In the aftermath of Superstorm Sandy, Deb Gordon discusses the impact of environmental changes on recent storms with Amy Goldsmith, New Jersey State Director of Clean Water Action, which is a non-profit environmental organization that works to educate and inform the community about environmental issues and encourage people to take action.
Clean Water Action’s own offices were completely destroyed by Sandy and the organization ultimately moved its main New Jersey headquarters to Long Branch because of it. Ms. Goldsmith stated that the type of severe devastation New Jersey suffered could have been thwarted by advanced work to enhance the environment to better absorb flooding, and also by preventing residents from building right on the shore. Ms. Goldsmith also stated that New Jersey needs be better prepared and rebuild in a more thoughtful and sustainable way.
Also discussed were some innovative solutions that can help the environment and protect New Jersey from future storms including putting rain barrels at the end of downspouts, the water from which can then be used to water trees. Ms. Goldsmith also stated that removing concrete and putting in greener places will clean the air and reduce hotter temperatures, which ultimately not only reduces flooding, but also saves a significant amount of money. According to Ms. Goldsmith, another component that can contribute to a healthier environment is locally produced foods, which will also has the added benefit of filling the shortage of good, healthy food in some neighborhoods.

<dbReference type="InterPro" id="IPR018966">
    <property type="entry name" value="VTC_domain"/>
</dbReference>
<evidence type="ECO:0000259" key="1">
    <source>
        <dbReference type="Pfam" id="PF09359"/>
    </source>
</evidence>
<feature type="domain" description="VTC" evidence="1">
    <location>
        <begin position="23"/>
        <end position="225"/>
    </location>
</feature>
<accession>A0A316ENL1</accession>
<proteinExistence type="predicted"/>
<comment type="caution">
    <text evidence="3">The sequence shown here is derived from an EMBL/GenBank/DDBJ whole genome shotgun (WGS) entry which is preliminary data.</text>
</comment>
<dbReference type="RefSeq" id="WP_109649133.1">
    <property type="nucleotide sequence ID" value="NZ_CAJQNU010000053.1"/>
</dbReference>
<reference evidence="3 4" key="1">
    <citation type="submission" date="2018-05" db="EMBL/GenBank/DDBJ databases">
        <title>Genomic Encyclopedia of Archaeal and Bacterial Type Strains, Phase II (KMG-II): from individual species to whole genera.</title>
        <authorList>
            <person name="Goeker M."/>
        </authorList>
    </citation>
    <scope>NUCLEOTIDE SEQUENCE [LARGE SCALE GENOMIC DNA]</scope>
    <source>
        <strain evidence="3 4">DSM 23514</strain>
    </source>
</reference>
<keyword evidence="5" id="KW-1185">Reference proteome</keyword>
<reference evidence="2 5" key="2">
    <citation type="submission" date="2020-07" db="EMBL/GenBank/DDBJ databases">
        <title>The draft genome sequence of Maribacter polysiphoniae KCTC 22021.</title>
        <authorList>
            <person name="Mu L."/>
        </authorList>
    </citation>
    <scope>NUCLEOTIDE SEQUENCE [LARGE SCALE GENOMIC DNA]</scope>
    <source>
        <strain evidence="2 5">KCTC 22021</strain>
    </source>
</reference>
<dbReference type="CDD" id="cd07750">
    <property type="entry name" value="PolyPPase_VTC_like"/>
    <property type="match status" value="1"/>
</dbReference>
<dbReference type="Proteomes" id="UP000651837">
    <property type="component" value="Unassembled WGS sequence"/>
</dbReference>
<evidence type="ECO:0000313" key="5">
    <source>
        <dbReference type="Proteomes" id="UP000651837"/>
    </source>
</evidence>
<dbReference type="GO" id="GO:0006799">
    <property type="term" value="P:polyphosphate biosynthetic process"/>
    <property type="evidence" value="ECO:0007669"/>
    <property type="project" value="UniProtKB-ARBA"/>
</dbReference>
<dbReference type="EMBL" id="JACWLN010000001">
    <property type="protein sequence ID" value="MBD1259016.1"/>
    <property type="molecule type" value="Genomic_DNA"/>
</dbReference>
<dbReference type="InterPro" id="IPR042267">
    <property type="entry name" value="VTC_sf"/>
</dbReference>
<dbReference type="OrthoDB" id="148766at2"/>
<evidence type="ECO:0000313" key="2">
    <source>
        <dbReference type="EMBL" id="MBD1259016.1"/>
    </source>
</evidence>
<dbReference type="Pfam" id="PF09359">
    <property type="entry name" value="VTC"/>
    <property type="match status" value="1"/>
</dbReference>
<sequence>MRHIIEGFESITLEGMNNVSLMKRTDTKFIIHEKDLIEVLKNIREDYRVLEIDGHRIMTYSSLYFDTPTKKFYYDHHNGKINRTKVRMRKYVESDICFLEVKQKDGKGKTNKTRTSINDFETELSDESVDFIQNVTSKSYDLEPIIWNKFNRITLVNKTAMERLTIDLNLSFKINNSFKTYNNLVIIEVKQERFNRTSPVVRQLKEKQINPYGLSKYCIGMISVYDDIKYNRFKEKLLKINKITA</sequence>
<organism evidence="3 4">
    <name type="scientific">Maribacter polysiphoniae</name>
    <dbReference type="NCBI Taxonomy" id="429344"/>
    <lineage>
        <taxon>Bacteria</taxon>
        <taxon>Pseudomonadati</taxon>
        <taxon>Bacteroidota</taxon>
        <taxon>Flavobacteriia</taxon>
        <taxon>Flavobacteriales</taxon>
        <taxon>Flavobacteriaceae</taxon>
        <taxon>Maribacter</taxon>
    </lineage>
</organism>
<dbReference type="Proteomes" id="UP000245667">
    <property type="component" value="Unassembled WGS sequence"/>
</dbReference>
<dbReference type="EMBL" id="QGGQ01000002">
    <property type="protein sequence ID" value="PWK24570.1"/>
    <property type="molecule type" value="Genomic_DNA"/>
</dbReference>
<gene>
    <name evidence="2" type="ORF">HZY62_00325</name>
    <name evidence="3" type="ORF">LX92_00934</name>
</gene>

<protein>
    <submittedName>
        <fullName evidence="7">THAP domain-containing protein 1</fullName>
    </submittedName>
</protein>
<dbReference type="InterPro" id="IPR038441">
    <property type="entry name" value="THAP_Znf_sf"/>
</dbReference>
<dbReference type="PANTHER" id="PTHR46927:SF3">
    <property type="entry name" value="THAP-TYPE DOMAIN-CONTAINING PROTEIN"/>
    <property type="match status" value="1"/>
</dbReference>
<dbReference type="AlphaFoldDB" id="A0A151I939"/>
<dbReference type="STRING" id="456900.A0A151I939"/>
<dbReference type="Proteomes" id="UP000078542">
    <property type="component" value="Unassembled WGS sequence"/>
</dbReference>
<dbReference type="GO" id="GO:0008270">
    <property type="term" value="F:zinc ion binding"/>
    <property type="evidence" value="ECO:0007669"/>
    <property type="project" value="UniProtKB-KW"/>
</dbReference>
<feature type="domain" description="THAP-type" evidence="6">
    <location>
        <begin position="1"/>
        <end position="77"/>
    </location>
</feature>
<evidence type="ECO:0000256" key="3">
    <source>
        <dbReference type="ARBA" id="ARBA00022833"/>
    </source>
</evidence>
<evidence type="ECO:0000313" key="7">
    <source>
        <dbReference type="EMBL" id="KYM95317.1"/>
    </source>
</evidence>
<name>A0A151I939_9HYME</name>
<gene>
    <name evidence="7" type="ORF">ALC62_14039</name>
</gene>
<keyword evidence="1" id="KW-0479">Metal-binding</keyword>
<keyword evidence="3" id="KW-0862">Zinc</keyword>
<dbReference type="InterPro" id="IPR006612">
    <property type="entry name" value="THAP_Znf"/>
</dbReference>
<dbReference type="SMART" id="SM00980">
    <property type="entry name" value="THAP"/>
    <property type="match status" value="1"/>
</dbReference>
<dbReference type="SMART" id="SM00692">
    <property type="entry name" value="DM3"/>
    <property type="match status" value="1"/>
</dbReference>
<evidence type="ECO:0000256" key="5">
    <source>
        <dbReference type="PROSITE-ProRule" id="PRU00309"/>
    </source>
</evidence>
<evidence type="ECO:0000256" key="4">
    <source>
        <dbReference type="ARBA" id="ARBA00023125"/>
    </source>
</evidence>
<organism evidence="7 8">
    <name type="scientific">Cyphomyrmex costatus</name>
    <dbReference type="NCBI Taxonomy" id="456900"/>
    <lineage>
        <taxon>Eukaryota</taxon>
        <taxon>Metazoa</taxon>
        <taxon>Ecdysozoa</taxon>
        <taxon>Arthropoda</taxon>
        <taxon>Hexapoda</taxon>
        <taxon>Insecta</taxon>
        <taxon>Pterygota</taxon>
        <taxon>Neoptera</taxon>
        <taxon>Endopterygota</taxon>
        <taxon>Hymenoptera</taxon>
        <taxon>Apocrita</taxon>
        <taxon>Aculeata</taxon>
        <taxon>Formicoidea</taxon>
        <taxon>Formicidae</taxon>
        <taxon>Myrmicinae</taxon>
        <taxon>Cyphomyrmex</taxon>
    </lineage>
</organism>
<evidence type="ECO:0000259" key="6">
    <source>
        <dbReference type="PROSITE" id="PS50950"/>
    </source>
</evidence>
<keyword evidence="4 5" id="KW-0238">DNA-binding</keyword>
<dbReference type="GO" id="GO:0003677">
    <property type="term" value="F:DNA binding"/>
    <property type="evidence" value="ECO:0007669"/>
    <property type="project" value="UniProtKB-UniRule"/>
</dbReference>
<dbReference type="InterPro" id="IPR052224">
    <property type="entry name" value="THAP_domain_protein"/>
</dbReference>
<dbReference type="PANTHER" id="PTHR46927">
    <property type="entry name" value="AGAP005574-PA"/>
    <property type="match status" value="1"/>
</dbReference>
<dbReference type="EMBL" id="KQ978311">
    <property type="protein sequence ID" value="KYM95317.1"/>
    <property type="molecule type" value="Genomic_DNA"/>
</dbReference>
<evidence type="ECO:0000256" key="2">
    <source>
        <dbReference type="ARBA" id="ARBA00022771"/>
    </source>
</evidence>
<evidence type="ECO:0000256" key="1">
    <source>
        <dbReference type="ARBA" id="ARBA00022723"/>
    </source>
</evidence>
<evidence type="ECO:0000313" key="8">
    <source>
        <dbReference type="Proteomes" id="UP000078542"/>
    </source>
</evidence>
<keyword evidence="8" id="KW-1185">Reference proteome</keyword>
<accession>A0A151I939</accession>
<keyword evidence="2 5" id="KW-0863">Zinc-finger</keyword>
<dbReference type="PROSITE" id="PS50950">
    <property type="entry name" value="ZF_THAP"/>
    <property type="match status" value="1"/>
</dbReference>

Also discussed were other sources of climate change, such as pesticides, and pollution from vehicle idling, which contributes to cities like Newark having a disproportionate amount of bad air quality summer days, which causes health problems including asthma, cancer and heart attacks. Asthma is the number 1 reason children miss school. Urban cities like Newark and Paterson have 25% of kids suffering with asthma, which is double the national average of 12%. In addition, more people die from asthma in New Jersey than from the often reported homicides! Clean Water Action is working to create clean air zones for kids — getting companies to clean up their diesel trucks and also to get idling trucks away from parks and schools.
Pesticides are believed to also contribute to diseases like breast cancer and Parkinson’s disease, and the community needs to limit exposure to airborne carcinogens. Ms. Goldsmith provided the daunting data that in the 1970’s 1 in 10 people developed cancer, and today the statistics are 1 in 3. In addition, Ms Goldsmith informed the audience that the town of Toms River New Jersey, has a disproportionately large amount of children with cancer, and that the number of autistic people in Brick, New Jersey is far more than the national average. “These are all red flags that need to be addressed.” stated Ms. Goldsmith.
Ms. Goldsmith provided information about ways to eliminate the use of environmental agents like toxic cleaning products, especially in schools which exacerbates asthma symptoms and also discussed Clean Water Action’s efforts to get schools and other facilities to switch over to non-toxic cleaners. Ms. Goldsmith also encouraged listeners to use natural products at home, such as baking soda, lemon and vinegar.